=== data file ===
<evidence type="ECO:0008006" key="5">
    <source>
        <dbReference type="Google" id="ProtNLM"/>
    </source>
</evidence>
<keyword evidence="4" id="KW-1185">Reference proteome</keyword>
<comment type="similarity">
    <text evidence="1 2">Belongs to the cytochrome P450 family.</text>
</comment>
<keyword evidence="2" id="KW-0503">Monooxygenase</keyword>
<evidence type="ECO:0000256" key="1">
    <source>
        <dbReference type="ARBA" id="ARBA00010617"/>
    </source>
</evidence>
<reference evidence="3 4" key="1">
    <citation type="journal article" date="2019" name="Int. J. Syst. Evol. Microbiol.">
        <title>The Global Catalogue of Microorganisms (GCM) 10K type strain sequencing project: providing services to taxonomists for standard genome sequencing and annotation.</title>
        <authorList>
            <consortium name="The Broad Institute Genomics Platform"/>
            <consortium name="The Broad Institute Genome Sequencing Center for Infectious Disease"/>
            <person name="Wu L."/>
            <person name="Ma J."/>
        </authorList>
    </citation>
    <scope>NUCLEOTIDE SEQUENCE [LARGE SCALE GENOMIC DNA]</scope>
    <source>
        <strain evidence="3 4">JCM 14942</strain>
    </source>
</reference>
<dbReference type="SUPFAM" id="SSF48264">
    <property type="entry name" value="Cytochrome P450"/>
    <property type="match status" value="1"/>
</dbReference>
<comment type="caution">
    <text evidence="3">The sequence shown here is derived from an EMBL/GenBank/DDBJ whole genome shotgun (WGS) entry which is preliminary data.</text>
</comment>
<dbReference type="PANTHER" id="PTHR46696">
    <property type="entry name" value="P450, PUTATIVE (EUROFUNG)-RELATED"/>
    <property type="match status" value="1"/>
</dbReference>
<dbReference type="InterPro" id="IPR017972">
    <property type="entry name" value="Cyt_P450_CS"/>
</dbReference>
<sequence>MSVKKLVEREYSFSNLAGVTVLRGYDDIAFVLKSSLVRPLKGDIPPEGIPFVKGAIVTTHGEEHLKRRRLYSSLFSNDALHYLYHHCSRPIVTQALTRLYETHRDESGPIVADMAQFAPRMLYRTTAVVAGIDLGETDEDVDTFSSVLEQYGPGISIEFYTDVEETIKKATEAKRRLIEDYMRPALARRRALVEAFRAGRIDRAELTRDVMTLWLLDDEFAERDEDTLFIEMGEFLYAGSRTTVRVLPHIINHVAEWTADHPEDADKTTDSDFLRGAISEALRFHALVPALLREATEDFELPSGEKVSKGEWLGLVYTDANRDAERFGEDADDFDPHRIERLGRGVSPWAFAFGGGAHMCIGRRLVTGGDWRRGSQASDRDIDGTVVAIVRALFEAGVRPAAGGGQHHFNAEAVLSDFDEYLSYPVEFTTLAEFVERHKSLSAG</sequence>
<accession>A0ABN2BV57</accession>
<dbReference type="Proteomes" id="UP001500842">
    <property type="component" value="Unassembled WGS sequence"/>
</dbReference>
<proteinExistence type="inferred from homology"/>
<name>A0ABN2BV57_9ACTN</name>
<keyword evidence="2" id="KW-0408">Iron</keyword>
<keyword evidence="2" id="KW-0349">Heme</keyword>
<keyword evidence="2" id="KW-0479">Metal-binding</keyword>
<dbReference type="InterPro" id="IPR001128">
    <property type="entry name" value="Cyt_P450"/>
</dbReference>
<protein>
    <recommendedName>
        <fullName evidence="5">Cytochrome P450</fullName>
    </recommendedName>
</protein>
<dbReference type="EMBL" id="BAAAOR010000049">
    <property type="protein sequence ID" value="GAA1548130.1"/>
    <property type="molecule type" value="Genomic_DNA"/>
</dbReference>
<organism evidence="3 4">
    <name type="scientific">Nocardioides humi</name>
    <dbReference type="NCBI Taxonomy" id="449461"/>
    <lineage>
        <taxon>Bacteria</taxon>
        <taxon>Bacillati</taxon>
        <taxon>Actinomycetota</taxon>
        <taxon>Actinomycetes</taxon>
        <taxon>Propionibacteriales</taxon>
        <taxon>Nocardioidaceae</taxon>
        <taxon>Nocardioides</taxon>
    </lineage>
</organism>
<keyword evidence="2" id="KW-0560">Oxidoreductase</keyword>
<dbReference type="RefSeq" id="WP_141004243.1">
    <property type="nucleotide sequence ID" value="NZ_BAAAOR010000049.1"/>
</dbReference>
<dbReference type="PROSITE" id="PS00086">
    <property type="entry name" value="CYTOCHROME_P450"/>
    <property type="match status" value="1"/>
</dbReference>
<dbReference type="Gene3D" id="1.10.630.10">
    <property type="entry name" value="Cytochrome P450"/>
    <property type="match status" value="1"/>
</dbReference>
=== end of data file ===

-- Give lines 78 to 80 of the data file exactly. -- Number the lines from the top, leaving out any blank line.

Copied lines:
    </lineage>
</organism>
<keyword evidence="2" id="KW-0560">Oxidoreductase</keyword>